The National Gallery of Denmark has a nicely designed new website that makes all of their digitized artworks openly available, and about two-thirds downloadable under a public domain declaration. The rest is under copyright but can still be downloaded at a generously high resolution and can be used for non-commercial purposes, like this newsletter. Hence: Henning Damgård-Sørensen’s “Maleri VI, 2004,” above. They also have an API and multiple ways to search the collection, including by color. So go on and add a rotating series of paintings to your website that match its palette exactly.
The novelist John Green recently reviewed the iOS Notes app on his podcast The Anthropocene Reviewed, and what I loved about it was how it focused less on the app itself and more about what he has done with it over the decade he has been using it. He has grown older and so has the app—as his sideburns grayed, Notes lost its leathery skeuomorphism—and Green has built up a stable, useful relationship with the software, mostly opening it to scribble down interesting lines that occur to him, or that are spoken to him, to use later on in his writing.
The review got me thinking about technology over time. We always think of technology as new, but inevitably some of the technology we use ages along with us, becomes old, and we rarely reflect on what that means, and especially what it might entail for how we imagine and develop the next generation of technology.
These newsletters you have been reading have been written for the most part in Markdown in BBEdit, my preferred text editor since the 1990s. We’ve known each other for a while now. In software-years, BBEdit is, like me, middle-aged. I have a half-joking mental model about the age of software, which is roughly human-years divided by two:
- 0-10 years old: newborn and youthful software—still finding its way in the world and trying out new features, constantly seeking coolness, a bit clueless and sometimes wild
- 10-20 years old: early adult software—hitting full stride with a surer sense of what it is, but still with occasional bouts of obnoxiousness and anxiety
- 20-35 years old: middle-aged software—still active if perhaps a little tired, stable and productive and no longer so interested in big changes, generally uncool but doesn’t give a damn what you think anymore
- 35-50 years old: “golden years” software—etched with the lessons of time and decades of use, contains much encoded wisdom, can project a “these kids today!” vibe even without intending to
Despite the tongue in cheek, this is, I hope, a not unuseful rubric, especially when you think of software that falls into these categories:
- 0-10 years old: TikTok, Snapchat
- 10-20 years old: Facebook, Twitter, iOS, WordPress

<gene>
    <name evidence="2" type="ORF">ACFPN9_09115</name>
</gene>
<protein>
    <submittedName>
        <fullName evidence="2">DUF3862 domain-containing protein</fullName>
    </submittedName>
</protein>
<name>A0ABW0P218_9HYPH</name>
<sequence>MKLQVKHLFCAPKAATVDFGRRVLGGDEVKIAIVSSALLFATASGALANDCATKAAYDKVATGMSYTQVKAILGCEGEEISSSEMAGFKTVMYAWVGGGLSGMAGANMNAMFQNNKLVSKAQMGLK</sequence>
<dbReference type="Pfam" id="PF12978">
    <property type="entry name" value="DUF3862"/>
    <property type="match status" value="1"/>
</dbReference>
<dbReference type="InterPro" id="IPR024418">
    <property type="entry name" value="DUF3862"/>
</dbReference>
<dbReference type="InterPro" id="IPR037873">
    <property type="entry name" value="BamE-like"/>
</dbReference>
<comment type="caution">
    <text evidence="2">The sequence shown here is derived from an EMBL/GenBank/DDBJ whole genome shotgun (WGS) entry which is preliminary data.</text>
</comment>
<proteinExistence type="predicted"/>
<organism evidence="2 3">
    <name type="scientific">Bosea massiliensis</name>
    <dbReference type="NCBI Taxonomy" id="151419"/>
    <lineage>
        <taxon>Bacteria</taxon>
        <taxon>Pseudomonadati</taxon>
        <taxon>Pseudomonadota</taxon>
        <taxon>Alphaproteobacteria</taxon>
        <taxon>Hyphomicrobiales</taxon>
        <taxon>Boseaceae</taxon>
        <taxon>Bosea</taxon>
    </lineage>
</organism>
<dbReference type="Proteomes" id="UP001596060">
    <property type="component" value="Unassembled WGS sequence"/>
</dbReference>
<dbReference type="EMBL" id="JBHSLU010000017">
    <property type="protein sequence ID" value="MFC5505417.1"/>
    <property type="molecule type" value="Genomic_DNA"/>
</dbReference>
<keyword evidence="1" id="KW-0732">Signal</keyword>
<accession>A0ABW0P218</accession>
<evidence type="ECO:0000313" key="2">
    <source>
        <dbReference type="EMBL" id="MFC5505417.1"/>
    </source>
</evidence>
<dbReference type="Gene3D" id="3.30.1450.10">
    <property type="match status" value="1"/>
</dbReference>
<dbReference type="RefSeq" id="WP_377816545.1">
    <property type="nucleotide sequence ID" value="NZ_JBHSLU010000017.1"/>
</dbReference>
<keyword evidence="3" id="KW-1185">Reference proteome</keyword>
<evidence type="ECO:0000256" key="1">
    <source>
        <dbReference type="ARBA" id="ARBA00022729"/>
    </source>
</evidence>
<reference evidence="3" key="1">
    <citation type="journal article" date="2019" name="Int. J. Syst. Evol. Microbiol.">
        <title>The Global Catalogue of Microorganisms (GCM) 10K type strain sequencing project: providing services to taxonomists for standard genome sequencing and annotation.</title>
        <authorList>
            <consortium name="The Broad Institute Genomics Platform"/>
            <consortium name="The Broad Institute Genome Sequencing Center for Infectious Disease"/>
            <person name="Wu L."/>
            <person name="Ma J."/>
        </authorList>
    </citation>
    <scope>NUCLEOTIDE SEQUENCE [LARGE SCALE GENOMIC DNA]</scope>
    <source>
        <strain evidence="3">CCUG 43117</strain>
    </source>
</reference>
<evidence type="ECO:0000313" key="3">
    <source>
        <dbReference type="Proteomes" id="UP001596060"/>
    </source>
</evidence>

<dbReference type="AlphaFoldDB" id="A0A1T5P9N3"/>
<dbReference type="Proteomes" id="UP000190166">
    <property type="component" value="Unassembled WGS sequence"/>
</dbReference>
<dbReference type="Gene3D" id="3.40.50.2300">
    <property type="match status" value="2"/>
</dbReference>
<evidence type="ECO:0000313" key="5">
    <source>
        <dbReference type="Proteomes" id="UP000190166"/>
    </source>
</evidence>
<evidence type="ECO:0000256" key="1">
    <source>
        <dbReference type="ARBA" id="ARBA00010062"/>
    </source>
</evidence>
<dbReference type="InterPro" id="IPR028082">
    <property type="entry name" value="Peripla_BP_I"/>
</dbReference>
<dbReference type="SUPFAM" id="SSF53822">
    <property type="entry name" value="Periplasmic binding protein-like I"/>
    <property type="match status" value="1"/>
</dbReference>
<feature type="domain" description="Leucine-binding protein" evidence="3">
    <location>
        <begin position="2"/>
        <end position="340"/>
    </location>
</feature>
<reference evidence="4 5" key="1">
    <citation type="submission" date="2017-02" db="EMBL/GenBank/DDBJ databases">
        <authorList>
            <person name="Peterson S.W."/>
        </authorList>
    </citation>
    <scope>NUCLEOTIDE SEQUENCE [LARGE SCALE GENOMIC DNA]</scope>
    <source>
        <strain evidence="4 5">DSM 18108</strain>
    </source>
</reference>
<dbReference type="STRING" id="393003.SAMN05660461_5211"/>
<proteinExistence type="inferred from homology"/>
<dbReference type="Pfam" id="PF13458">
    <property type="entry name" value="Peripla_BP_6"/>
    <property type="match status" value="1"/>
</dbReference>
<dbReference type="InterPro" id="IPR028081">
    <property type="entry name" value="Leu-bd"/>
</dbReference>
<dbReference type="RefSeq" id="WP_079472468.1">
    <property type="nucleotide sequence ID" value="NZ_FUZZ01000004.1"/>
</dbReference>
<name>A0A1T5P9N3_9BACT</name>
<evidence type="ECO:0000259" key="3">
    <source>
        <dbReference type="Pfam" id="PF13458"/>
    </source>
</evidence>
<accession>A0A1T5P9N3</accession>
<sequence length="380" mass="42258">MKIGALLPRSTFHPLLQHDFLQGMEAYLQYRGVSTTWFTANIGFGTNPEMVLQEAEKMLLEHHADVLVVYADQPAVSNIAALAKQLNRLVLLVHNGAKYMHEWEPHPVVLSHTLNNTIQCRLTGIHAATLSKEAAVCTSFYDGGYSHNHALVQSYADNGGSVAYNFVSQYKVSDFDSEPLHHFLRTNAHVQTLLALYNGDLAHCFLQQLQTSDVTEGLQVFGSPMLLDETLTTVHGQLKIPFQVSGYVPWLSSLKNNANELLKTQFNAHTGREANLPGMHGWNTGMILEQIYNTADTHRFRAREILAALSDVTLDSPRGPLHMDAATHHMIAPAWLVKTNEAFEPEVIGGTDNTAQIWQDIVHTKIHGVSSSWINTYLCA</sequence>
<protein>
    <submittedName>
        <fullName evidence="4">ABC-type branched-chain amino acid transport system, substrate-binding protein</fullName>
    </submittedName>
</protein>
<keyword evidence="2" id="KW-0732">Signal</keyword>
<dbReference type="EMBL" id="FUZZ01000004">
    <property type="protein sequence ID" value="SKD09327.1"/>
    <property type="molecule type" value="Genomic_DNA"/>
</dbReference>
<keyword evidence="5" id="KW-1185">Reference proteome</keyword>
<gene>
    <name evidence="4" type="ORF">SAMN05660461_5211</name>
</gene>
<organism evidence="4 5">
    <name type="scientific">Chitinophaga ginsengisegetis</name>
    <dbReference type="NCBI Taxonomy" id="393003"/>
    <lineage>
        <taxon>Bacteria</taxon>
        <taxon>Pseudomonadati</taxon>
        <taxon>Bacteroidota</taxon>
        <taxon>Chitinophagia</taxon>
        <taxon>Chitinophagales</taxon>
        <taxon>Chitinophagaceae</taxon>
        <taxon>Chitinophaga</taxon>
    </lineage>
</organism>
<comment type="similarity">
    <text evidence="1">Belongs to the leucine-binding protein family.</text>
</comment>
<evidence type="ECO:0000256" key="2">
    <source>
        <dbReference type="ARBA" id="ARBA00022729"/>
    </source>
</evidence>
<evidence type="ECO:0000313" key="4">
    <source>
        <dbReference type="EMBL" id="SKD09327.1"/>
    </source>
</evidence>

- 20-35 years old: Microsoft Office, Photoshop, the web browser
- 35-50 years old: Emacs, vi, email
Software that makes it to middle age and beyond has a certain hard-won utility, and an audience that has found a way to profitably and consistently make use of it, despite the constant beckoning of younger software. We’ve worked out accommodations with any frailties within the code or interface, and have invested time in the software-human relationship that is rewarded in some way.
It is worth reflecting on what makes software survive and age gracefully, as I tried to do last year in a reassessment of that good ol’ geriatric, email. This should not be an exercise in nostalgia; it should be a careful analysis about what makes older software tick, and makes us in turn stick with it. I suspect that some of the elements we will discover in this review are human-centered principles that it would be good to revive and strengthen.
In 2010, the Chronicle of Higher Education asked two dozen scholars “What will be the defining idea of the coming decade, and why?” I wrote that Facebook would end up having more users than the population of China, and that giant social networks, with their madding crowds, would provoke a reaction:
Just as the global expansion of fast food begat the slow-food movement, the next decade will see a “slow information” counterrevolution focused on restoring individual thought and creativity.
And here we are a decade later, and we’re still hoping for the same thing. Maybe next decade?
On this week’s What’s New podcast, the topic is a difficult but incredibly important one: how growing inequality is having a troubling effect on the mental health of the disadvantaged and marginalized. Alisa Lincoln lays out the many issues that contribute to poor mental health outcomes, and she suggests some potential interventions that aren’t app-based, but that instead focus on social context and (especially) education. I hope you’ll tune in.